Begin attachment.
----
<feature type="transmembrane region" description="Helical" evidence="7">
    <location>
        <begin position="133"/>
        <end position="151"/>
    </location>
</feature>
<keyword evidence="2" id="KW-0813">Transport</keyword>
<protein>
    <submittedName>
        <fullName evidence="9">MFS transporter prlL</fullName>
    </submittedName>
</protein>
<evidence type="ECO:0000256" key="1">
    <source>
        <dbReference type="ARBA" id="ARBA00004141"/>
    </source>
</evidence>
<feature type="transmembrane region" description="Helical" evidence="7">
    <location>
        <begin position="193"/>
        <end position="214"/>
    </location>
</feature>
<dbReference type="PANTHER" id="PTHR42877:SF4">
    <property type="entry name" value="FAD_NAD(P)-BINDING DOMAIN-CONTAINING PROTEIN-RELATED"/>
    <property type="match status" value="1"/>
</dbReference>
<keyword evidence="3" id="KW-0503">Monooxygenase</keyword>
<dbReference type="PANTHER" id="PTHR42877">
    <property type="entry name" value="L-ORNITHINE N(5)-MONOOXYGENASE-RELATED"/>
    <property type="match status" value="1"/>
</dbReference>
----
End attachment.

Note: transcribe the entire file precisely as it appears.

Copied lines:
<feature type="transmembrane region" description="Helical" evidence="7">
    <location>
        <begin position="133"/>
        <end position="151"/>
    </location>
</feature>
<keyword evidence="2" id="KW-0813">Transport</keyword>
<protein>
    <submittedName>
        <fullName evidence="9">MFS transporter prlL</fullName>
    </submittedName>
</protein>
<evidence type="ECO:0000256" key="1">
    <source>
        <dbReference type="ARBA" id="ARBA00004141"/>
    </source>
</evidence>
<feature type="transmembrane region" description="Helical" evidence="7">
    <location>
        <begin position="193"/>
        <end position="214"/>
    </location>
</feature>
<dbReference type="PANTHER" id="PTHR42877:SF4">
    <property type="entry name" value="FAD_NAD(P)-BINDING DOMAIN-CONTAINING PROTEIN-RELATED"/>
    <property type="match status" value="1"/>
</dbReference>
<keyword evidence="3" id="KW-0503">Monooxygenase</keyword>
<dbReference type="PANTHER" id="PTHR42877">
    <property type="entry name" value="L-ORNITHINE N(5)-MONOOXYGENASE-RELATED"/>
    <property type="match status" value="1"/>
</dbReference>